Dino, I don’t think we’re in Bedrock anymore. I went to The Croods expecting an update of The Flintstones – and got something else entirely. What we have here is a stylish and sophisticated work of animation.
In the Movie Bible according to Michael Bay, this movie’s director, the first – maybe only – commandment is this: Thou shalt do everything to excess or thou shalt not bother doing it at all.
Here is a quote from this film, spoken by Tom Cruise’s character, Jack Harper. It gives you an idea of what we’re dealing with: “If we have souls, they're made of the love we share. Undimmed by time, unbound by death.”
The plot is a bit preposterous and some of the violence is way, way over the top, but this is actually a well made, if copycat movie. It will remind you of so many others – the original Die Hard comes to mind – but the movie does get you thinking about the kind of decisions the President (or, in this case, the ‘acting President’) has to make – and for the first time in a very long time, I actually liked Gerard Butler in a role.
Mud is a tale of elemental things -- falling in love, and putting your faith in others, and spending summer days with your best friend when you’re fourteen years old.
Like the paintings Pierre-Auguste Renoir created, this is a movie filled with visual splendor.
I usually use this space for announcements about projects I am shooting or screenings of films I have shot. But I have had so much interest in my camera tests for the new Sony F55, that I wanted to share my results publicly.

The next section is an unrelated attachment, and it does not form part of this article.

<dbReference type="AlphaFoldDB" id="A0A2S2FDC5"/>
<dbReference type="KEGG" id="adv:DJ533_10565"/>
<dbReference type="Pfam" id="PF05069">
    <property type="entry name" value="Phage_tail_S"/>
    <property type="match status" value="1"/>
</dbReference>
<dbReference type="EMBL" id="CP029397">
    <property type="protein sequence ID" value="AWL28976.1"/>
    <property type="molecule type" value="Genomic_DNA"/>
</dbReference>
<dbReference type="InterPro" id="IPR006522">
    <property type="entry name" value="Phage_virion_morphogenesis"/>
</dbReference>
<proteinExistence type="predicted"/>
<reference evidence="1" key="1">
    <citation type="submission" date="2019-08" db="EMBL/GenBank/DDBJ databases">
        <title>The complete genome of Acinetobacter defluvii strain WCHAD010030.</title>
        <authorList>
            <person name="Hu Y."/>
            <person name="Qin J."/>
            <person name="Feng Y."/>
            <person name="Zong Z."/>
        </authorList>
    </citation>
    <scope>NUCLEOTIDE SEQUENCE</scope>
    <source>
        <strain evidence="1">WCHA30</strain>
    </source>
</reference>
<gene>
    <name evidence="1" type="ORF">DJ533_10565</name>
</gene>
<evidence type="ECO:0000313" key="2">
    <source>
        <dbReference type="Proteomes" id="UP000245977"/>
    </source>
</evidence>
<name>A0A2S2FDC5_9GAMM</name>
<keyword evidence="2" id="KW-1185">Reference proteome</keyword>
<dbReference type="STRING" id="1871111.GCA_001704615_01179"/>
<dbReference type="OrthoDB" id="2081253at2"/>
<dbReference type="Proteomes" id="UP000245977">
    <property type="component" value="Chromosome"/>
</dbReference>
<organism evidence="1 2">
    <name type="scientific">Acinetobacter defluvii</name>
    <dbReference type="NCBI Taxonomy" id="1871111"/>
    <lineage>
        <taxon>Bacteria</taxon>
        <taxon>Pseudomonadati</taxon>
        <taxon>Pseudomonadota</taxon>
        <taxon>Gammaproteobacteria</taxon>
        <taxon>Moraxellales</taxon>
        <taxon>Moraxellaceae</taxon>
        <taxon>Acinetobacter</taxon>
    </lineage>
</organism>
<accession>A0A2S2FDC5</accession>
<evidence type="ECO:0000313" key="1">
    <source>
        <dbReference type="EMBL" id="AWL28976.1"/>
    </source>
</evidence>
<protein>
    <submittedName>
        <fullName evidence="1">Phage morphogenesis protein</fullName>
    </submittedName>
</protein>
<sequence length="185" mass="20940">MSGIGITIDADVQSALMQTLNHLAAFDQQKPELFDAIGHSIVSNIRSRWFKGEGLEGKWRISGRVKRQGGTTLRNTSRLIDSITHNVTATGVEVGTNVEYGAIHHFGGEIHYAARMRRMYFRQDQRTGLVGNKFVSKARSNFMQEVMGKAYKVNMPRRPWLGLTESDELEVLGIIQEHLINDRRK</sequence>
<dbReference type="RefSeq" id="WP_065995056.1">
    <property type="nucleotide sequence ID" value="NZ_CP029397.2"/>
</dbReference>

In the 1990s The Shooting Gallery produced some of the hottest indie films, including Sling Blade (an Academy Award for Billy Bob Thornton), You Can Count On Me starring Mark Ruffalo (Academy Award nomination) and a series of projects with now-famous actors, producers and directors. Not long ago, director/producers Whitney Ransick and Bob Gosse, along with DP/producer Gil Gilbert and his co-DP Derek Wiesehahn, chronicled the rise and fall of this industry icon in Misfire: The Rise and Fall of The Shooting Gallery.
Mixed frame rate media has become a common headache in the post-production profession. With the abundance of affordable cameras now available on the market, and more filmmakers producing their own content using a variety of methods, post-production facilities must not only stay relevant, but also stay flexible to the clients needs when delivering projects. All of this was top of mind when Burbank based AlphaDogs Post Production recently completed post on the feature documentary FrackNation.
In anticipation of the mass adoption of 4K/Ultra High Definition technology worldwide, New York’s Digital Arts has opened what it is calling the first true-4K post production facility on the East Coast.